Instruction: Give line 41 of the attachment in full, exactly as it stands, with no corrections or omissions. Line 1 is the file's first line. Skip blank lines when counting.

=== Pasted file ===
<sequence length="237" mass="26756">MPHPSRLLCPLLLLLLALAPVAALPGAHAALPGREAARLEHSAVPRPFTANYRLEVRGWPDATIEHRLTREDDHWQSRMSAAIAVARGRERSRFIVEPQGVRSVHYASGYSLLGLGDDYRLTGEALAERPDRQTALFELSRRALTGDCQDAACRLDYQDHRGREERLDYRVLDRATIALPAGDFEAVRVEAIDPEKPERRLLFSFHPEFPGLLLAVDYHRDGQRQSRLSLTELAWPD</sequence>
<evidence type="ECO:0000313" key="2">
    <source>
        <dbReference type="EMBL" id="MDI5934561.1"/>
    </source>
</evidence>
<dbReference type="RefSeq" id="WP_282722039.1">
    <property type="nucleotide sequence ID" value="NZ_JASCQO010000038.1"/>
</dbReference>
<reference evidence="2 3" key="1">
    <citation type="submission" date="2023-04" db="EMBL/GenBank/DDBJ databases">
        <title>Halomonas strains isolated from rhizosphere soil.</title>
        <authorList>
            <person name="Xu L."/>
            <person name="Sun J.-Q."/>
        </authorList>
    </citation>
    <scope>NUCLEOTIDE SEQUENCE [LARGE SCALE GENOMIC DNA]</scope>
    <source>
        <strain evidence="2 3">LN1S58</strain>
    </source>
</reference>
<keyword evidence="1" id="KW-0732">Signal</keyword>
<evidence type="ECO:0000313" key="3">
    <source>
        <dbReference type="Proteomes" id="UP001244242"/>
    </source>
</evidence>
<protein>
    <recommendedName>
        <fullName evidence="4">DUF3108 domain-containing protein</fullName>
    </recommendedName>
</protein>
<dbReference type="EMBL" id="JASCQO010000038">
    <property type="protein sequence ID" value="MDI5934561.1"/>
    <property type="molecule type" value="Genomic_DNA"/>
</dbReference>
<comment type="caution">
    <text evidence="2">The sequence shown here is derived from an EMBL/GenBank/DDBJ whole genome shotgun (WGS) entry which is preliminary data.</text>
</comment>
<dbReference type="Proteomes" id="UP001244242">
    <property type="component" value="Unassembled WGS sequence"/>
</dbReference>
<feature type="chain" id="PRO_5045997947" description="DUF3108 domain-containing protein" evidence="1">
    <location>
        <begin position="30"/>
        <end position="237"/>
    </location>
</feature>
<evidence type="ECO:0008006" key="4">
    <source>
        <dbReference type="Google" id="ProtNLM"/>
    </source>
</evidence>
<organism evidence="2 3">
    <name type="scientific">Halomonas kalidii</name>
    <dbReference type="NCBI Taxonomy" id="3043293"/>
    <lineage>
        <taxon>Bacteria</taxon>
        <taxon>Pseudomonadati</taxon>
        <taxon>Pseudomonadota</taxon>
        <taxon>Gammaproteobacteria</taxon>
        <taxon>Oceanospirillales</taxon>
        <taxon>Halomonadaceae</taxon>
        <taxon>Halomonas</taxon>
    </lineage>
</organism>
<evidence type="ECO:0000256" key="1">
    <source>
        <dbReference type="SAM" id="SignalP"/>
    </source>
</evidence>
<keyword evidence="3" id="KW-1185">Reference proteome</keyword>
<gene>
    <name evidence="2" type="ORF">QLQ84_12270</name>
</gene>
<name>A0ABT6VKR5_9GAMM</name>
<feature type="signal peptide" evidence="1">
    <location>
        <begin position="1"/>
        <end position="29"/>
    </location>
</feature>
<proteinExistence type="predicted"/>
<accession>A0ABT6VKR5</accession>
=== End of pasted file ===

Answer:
<dbReference type="Proteomes" id="UP001244242">